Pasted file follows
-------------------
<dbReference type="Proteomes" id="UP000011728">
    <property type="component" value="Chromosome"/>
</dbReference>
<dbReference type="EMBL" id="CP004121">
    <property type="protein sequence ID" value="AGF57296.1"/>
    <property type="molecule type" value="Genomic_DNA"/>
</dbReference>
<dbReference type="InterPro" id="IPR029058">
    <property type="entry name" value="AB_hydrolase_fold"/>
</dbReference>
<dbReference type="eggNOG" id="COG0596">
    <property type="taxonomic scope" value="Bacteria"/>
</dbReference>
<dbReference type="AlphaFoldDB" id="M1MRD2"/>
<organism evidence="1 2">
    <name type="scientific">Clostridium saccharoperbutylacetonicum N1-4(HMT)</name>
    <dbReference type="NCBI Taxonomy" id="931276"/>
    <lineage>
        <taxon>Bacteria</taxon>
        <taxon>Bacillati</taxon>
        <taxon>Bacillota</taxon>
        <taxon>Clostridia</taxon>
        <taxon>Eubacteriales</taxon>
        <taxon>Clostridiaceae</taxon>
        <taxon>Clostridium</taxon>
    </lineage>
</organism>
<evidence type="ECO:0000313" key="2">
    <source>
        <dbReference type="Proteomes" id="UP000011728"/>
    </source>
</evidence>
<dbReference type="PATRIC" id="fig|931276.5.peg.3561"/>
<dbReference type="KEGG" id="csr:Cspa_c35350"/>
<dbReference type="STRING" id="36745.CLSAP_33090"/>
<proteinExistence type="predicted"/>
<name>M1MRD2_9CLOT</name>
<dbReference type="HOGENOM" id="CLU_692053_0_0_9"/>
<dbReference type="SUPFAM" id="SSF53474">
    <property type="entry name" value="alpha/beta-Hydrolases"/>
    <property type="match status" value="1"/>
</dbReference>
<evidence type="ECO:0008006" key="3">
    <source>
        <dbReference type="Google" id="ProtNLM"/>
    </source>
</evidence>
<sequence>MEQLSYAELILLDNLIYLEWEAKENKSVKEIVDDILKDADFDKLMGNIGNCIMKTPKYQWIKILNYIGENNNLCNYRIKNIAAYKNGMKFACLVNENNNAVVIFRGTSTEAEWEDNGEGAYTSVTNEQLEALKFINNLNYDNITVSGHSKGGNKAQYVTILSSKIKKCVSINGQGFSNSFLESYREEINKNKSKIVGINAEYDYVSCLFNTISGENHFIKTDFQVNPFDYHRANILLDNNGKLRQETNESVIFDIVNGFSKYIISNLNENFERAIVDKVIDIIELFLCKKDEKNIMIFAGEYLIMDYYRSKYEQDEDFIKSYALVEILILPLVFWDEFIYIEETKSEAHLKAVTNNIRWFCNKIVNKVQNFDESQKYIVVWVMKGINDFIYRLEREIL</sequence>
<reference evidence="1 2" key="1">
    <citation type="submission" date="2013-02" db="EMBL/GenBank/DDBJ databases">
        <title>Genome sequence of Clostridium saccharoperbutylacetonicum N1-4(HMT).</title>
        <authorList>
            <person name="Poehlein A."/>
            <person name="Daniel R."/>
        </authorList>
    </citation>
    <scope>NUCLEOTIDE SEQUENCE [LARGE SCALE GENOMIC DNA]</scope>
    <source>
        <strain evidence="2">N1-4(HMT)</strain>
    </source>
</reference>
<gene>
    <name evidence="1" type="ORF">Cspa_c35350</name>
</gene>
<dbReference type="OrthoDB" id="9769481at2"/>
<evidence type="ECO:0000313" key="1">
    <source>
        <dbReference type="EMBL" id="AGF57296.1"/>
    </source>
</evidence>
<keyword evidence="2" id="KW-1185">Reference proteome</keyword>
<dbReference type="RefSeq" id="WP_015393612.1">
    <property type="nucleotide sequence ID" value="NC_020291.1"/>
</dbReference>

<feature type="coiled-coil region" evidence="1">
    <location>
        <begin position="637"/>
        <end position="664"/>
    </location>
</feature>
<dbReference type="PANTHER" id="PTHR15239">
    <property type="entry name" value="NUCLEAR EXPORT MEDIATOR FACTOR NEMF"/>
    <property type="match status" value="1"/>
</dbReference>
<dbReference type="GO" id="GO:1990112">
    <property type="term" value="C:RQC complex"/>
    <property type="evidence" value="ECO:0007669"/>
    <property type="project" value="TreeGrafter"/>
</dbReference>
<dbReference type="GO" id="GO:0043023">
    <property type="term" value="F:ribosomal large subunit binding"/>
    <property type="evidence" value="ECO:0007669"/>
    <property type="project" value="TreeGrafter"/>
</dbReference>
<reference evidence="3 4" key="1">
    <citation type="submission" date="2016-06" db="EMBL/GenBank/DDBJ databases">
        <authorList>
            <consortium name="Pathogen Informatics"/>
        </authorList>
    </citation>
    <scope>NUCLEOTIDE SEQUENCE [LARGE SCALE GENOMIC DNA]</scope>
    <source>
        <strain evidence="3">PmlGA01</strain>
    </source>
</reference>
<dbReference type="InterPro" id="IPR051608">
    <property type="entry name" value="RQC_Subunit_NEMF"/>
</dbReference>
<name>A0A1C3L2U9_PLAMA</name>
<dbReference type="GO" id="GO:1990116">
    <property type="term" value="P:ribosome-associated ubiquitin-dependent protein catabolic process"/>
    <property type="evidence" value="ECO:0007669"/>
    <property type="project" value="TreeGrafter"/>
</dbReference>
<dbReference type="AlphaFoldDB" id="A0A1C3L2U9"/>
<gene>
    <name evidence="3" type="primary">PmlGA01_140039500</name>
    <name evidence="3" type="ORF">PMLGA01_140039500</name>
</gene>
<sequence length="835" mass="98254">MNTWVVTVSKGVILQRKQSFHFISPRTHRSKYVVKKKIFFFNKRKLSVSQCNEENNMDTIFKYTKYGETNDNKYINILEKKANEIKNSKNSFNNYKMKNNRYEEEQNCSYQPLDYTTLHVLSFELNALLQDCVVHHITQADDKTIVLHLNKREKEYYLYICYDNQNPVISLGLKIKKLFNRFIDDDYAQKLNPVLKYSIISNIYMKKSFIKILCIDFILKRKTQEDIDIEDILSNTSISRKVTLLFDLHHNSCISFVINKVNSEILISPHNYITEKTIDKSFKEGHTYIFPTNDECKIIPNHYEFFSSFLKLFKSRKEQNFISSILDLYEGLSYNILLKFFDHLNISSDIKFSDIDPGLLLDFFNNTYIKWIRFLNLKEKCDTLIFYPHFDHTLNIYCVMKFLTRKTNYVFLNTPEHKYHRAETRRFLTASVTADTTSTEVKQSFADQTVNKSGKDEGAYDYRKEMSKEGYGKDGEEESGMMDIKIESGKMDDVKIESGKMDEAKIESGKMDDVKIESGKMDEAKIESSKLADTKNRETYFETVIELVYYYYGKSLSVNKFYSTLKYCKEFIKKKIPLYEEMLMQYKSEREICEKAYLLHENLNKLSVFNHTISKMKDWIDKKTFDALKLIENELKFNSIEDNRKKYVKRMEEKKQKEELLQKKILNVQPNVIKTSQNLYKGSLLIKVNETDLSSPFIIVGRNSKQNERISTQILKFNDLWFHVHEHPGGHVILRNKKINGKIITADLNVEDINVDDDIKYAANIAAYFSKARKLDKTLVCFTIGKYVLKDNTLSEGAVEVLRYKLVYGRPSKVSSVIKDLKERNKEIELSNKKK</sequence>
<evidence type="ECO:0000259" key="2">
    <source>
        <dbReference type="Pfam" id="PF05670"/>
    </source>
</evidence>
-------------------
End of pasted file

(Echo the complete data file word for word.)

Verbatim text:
<dbReference type="Proteomes" id="UP000011728">
    <property type="component" value="Chromosome"/>
</dbReference>
<dbReference type="EMBL" id="CP004121">
    <property type="protein sequence ID" value="AGF57296.1"/>
    <property type="molecule type" value="Genomic_DNA"/>
</dbReference>
<dbReference type="InterPro" id="IPR029058">
    <property type="entry name" value="AB_hydrolase_fold"/>
</dbReference>
<dbReference type="eggNOG" id="COG0596">
    <property type="taxonomic scope" value="Bacteria"/>
</dbReference>
<dbReference type="AlphaFoldDB" id="M1MRD2"/>
<organism evidence="1 2">
    <name type="scientific">Clostridium saccharoperbutylacetonicum N1-4(HMT)</name>
    <dbReference type="NCBI Taxonomy" id="931276"/>
    <lineage>
        <taxon>Bacteria</taxon>
        <taxon>Bacillati</taxon>
        <taxon>Bacillota</taxon>
        <taxon>Clostridia</taxon>
        <taxon>Eubacteriales</taxon>
        <taxon>Clostridiaceae</taxon>
        <taxon>Clostridium</taxon>
    </lineage>
</organism>
<evidence type="ECO:0000313" key="2">
    <source>
        <dbReference type="Proteomes" id="UP000011728"/>
    </source>
</evidence>
<dbReference type="PATRIC" id="fig|931276.5.peg.3561"/>
<dbReference type="KEGG" id="csr:Cspa_c35350"/>
<dbReference type="STRING" id="36745.CLSAP_33090"/>
<proteinExistence type="predicted"/>
<name>M1MRD2_9CLOT</name>
<dbReference type="HOGENOM" id="CLU_692053_0_0_9"/>
<dbReference type="SUPFAM" id="SSF53474">
    <property type="entry name" value="alpha/beta-Hydrolases"/>
    <property type="match status" value="1"/>
</dbReference>
<evidence type="ECO:0008006" key="3">
    <source>
        <dbReference type="Google" id="ProtNLM"/>
    </source>
</evidence>
<sequence>MEQLSYAELILLDNLIYLEWEAKENKSVKEIVDDILKDADFDKLMGNIGNCIMKTPKYQWIKILNYIGENNNLCNYRIKNIAAYKNGMKFACLVNENNNAVVIFRGTSTEAEWEDNGEGAYTSVTNEQLEALKFINNLNYDNITVSGHSKGGNKAQYVTILSSKIKKCVSINGQGFSNSFLESYREEINKNKSKIVGINAEYDYVSCLFNTISGENHFIKTDFQVNPFDYHRANILLDNNGKLRQETNESVIFDIVNGFSKYIISNLNENFERAIVDKVIDIIELFLCKKDEKNIMIFAGEYLIMDYYRSKYEQDEDFIKSYALVEILILPLVFWDEFIYIEETKSEAHLKAVTNNIRWFCNKIVNKVQNFDESQKYIVVWVMKGINDFIYRLEREIL</sequence>
<reference evidence="1 2" key="1">
    <citation type="submission" date="2013-02" db="EMBL/GenBank/DDBJ databases">
        <title>Genome sequence of Clostridium saccharoperbutylacetonicum N1-4(HMT).</title>
        <authorList>
            <person name="Poehlein A."/>
            <person name="Daniel R."/>
        </authorList>
    </citation>
    <scope>NUCLEOTIDE SEQUENCE [LARGE SCALE GENOMIC DNA]</scope>
    <source>
        <strain evidence="2">N1-4(HMT)</strain>
    </source>
</reference>
<gene>
    <name evidence="1" type="ORF">Cspa_c35350</name>
</gene>
<dbReference type="OrthoDB" id="9769481at2"/>
<evidence type="ECO:0000313" key="1">
    <source>
        <dbReference type="EMBL" id="AGF57296.1"/>
    </source>
</evidence>
<keyword evidence="2" id="KW-1185">Reference proteome</keyword>
<dbReference type="RefSeq" id="WP_015393612.1">
    <property type="nucleotide sequence ID" value="NC_020291.1"/>
</dbReference>

<feature type="coiled-coil region" evidence="1">
    <location>
        <begin position="637"/>
        <end position="664"/>
    </location>
</feature>
<dbReference type="PANTHER" id="PTHR15239">
    <property type="entry name" value="NUCLEAR EXPORT MEDIATOR FACTOR NEMF"/>
    <property type="match status" value="1"/>
</dbReference>
<dbReference type="GO" id="GO:1990112">
    <property type="term" value="C:RQC complex"/>
    <property type="evidence" value="ECO:0007669"/>
    <property type="project" value="TreeGrafter"/>
</dbReference>
<dbReference type="GO" id="GO:0043023">
    <property type="term" value="F:ribosomal large subunit binding"/>
    <property type="evidence" value="ECO:0007669"/>
    <property type="project" value="TreeGrafter"/>
</dbReference>
<reference evidence="3 4" key="1">
    <citation type="submission" date="2016-06" db="EMBL/GenBank/DDBJ databases">
        <authorList>
            <consortium name="Pathogen Informatics"/>
        </authorList>
    </citation>
    <scope>NUCLEOTIDE SEQUENCE [LARGE SCALE GENOMIC DNA]</scope>
    <source>
        <strain evidence="3">PmlGA01</strain>
    </source>
</reference>
<dbReference type="InterPro" id="IPR051608">
    <property type="entry name" value="RQC_Subunit_NEMF"/>
</dbReference>
<name>A0A1C3L2U9_PLAMA</name>
<dbReference type="GO" id="GO:1990116">
    <property type="term" value="P:ribosome-associated ubiquitin-dependent protein catabolic process"/>
    <property type="evidence" value="ECO:0007669"/>
    <property type="project" value="TreeGrafter"/>
</dbReference>
<dbReference type="AlphaFoldDB" id="A0A1C3L2U9"/>
<gene>
    <name evidence="3" type="primary">PmlGA01_140039500</name>
    <name evidence="3" type="ORF">PMLGA01_140039500</name>
</gene>
<sequence length="835" mass="98254">MNTWVVTVSKGVILQRKQSFHFISPRTHRSKYVVKKKIFFFNKRKLSVSQCNEENNMDTIFKYTKYGETNDNKYINILEKKANEIKNSKNSFNNYKMKNNRYEEEQNCSYQPLDYTTLHVLSFELNALLQDCVVHHITQADDKTIVLHLNKREKEYYLYICYDNQNPVISLGLKIKKLFNRFIDDDYAQKLNPVLKYSIISNIYMKKSFIKILCIDFILKRKTQEDIDIEDILSNTSISRKVTLLFDLHHNSCISFVINKVNSEILISPHNYITEKTIDKSFKEGHTYIFPTNDECKIIPNHYEFFSSFLKLFKSRKEQNFISSILDLYEGLSYNILLKFFDHLNISSDIKFSDIDPGLLLDFFNNTYIKWIRFLNLKEKCDTLIFYPHFDHTLNIYCVMKFLTRKTNYVFLNTPEHKYHRAETRRFLTASVTADTTSTEVKQSFADQTVNKSGKDEGAYDYRKEMSKEGYGKDGEEESGMMDIKIESGKMDDVKIESGKMDEAKIESGKMDDVKIESGKMDEAKIESSKLADTKNRETYFETVIELVYYYYGKSLSVNKFYSTLKYCKEFIKKKIPLYEEMLMQYKSEREICEKAYLLHENLNKLSVFNHTISKMKDWIDKKTFDALKLIENELKFNSIEDNRKKYVKRMEEKKQKEELLQKKILNVQPNVIKTSQNLYKGSLLIKVNETDLSSPFIIVGRNSKQNERISTQILKFNDLWFHVHEHPGGHVILRNKKINGKIITADLNVEDINVDDDIKYAANIAAYFSKARKLDKTLVCFTIGKYVLKDNTLSEGAVEVLRYKLVYGRPSKVSSVIKDLKERNKEIELSNKKK</sequence>
<evidence type="ECO:0000259" key="2">
    <source>
        <dbReference type="Pfam" id="PF05670"/>
    </source>
</evidence>